In some applications that use xv output, or Intel Textured Video (notably, Skype and VLC), the video stream exhibits pink and green artifacts. This is a general Broadwell video issue that was fixed upstream on 2015-04-16. [4] To fix it, you can either install xf86-video-intel-gitAUR from the AUR or rebuild xf86-video-intel with the patch available here. Also see Arch bug 45310 (and add your vote!)

Graphical artifacting/instability after S3 resume

If you encounter some artifacts and/or an unusable graphical environment after resuming from a suspend, you may want to switch your Intel graphics acceleration from SNA to UXA. Switching to UXA, however, will result in decreased performance.

Noisy audio over headphone jack (HDA)

Some people are reporting loud white noise and oscillating noise when using the headphone jack.

As a workaround on kernels older than 4.1, run this Python 2 script as root. The script checks that you have a compatible sound card and then flips two bits in the HDA driver that disables a problematic loopback path.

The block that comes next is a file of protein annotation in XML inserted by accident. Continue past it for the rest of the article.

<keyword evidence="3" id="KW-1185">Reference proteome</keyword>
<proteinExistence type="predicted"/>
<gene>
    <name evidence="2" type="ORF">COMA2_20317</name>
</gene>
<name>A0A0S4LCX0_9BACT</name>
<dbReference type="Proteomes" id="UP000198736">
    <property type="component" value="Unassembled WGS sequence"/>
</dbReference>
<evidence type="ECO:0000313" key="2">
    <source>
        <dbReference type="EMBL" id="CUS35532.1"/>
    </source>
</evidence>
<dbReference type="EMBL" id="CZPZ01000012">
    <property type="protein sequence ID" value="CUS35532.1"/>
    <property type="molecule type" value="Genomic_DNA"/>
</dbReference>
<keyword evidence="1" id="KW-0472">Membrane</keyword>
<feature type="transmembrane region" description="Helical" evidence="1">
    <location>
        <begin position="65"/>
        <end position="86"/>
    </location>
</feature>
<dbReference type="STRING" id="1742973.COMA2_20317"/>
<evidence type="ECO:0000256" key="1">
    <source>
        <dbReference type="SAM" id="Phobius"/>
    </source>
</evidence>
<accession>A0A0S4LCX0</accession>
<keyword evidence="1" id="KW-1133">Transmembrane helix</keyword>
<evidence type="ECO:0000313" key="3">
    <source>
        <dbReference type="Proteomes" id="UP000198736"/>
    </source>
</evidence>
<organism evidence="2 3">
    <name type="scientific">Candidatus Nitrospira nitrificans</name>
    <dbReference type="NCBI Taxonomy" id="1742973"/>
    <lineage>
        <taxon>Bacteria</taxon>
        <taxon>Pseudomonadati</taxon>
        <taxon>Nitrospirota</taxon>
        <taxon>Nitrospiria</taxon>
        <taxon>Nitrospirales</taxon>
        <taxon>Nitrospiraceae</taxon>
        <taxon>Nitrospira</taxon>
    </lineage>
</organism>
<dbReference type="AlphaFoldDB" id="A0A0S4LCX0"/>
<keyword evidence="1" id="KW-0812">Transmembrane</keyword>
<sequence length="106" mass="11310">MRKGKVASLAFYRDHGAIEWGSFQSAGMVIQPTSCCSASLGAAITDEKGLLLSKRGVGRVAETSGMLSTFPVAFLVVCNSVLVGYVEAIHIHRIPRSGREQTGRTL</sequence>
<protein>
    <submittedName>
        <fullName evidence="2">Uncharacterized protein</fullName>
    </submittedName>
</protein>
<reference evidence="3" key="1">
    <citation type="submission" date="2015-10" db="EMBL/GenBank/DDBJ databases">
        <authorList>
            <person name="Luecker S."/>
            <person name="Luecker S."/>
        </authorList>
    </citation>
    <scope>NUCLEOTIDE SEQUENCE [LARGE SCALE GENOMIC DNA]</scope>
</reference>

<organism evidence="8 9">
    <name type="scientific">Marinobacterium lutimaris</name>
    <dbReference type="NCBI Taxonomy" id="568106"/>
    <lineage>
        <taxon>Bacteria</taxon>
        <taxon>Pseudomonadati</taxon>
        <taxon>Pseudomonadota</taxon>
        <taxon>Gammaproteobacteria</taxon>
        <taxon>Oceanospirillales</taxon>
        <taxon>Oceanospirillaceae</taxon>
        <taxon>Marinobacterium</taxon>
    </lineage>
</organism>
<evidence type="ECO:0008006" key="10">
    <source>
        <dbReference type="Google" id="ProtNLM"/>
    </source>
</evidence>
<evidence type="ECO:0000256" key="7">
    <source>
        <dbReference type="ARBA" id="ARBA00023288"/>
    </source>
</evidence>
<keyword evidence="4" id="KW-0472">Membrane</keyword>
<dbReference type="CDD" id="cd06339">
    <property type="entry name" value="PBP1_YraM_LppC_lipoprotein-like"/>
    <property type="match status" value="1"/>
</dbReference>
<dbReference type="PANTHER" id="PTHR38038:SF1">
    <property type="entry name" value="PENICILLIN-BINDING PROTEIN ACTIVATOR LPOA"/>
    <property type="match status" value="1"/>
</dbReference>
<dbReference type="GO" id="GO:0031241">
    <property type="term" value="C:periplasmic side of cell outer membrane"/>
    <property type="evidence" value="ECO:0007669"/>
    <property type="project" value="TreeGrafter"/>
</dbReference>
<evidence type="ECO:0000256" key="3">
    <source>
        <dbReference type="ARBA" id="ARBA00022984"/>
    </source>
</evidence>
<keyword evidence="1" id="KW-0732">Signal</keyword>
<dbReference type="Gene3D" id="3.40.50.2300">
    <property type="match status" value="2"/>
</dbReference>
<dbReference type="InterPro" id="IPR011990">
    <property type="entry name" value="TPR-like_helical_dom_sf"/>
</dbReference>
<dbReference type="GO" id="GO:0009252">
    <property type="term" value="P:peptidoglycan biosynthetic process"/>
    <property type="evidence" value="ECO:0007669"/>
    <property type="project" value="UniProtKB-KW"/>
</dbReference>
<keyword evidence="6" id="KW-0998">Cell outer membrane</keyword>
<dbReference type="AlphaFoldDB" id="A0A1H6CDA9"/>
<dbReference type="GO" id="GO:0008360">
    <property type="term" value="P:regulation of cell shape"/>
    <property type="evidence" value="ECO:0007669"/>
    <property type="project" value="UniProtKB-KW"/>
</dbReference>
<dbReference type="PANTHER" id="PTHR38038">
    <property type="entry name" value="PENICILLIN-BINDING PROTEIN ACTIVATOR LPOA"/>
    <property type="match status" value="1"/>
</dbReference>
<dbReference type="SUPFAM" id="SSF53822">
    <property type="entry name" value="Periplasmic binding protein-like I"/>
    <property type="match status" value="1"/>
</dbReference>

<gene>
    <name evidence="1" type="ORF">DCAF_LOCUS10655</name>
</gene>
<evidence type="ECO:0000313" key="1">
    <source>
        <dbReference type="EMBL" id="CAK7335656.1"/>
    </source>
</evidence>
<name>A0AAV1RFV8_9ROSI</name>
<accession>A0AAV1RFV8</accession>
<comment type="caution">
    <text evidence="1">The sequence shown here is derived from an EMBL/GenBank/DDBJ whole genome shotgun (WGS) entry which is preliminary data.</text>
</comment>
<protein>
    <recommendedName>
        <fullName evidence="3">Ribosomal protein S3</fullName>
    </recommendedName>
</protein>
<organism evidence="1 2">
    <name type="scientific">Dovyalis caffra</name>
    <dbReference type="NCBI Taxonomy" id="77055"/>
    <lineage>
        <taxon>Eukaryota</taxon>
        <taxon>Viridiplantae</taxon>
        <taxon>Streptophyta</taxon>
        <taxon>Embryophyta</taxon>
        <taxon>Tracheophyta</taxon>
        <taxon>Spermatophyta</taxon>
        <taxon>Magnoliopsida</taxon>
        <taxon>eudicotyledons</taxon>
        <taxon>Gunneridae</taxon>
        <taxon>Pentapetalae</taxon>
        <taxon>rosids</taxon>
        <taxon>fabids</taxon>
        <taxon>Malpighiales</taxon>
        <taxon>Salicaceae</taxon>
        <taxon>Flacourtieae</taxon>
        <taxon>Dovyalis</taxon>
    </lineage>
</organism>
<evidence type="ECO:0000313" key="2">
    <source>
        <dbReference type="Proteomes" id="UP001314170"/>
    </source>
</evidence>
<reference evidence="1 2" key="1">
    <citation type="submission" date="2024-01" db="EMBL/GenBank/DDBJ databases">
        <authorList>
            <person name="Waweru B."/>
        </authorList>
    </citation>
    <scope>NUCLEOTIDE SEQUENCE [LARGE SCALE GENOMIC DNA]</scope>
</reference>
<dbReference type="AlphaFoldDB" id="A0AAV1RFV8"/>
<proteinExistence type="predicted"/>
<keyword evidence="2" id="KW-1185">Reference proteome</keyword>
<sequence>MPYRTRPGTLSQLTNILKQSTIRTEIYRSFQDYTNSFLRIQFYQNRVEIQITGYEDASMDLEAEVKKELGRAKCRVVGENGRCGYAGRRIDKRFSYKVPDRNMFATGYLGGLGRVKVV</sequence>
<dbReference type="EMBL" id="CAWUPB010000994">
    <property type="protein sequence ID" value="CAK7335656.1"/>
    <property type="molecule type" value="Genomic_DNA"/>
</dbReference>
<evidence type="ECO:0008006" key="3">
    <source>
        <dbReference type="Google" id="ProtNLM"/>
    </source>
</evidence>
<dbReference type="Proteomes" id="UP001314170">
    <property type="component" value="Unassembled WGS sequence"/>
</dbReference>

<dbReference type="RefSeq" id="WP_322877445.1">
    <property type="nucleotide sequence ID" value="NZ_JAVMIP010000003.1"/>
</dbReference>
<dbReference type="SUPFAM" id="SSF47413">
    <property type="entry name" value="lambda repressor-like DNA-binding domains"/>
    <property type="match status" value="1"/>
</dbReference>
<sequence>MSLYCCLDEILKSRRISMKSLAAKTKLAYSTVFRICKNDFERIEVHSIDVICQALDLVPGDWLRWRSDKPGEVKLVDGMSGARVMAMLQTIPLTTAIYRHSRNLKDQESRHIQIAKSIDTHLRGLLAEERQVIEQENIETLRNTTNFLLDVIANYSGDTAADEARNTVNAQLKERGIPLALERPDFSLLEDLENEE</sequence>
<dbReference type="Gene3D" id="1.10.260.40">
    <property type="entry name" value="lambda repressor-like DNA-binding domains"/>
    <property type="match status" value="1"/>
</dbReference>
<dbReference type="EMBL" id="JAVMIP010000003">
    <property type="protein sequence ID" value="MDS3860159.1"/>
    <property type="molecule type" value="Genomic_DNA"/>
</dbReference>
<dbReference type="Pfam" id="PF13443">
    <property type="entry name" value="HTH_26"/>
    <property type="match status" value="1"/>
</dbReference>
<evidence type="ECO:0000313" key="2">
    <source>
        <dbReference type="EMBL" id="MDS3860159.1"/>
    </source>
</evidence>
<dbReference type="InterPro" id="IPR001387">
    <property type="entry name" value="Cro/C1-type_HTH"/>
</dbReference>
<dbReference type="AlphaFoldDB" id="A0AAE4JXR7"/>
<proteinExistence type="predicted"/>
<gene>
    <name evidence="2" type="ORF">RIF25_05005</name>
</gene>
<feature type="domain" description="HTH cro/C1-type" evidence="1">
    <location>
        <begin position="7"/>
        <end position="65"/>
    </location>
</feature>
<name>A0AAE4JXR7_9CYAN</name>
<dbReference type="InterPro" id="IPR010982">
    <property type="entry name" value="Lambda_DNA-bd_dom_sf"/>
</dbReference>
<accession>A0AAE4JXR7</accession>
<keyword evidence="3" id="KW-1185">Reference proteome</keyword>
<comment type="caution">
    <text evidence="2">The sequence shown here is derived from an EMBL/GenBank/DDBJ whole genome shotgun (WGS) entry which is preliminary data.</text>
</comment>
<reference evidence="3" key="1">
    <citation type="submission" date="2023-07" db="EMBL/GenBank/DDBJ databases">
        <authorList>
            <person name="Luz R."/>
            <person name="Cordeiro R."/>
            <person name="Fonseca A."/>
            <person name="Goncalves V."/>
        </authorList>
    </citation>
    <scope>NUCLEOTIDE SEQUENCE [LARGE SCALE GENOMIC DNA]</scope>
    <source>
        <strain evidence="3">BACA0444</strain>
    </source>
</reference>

This patch fixes the problem permanently; it's currently queued for inclusion in 4.1.

Audio channel balance issues (PulseAudio)

Currently there is an issue with PulseAudio that causes glitched audio output when using headphones while the left and right audio channel are perfectly balanced. It sounds as if the left and right channel partially nullify each other.

An easy workaround for this issue is to create a Fake-Stereo remap-sink in the PulseAudio default.pa configuration file, which will mirror the mixed Mono-Channel of the playback to the Front-Left and Front-Right output of the device. This results in clearer playback at the cost of audio depth (due to both channels now outputting the same track), this is anything but a proper fix to the issue, but it should keep people going until a proper fix is found.

### Create Mono-Sink to avoid Dell XPS 13 Channel Balance Audio Glitch
load-module module-remap-sink sink_name=fakestereo master=alsa_output.pci-0000_00_1b.0.analog-stereo channels=2 master_channel_map=mono,mono channel_map=front-left,front-right
set-default-sink fakestereo

See also


Project Sputnik:

Packages for XPS 13: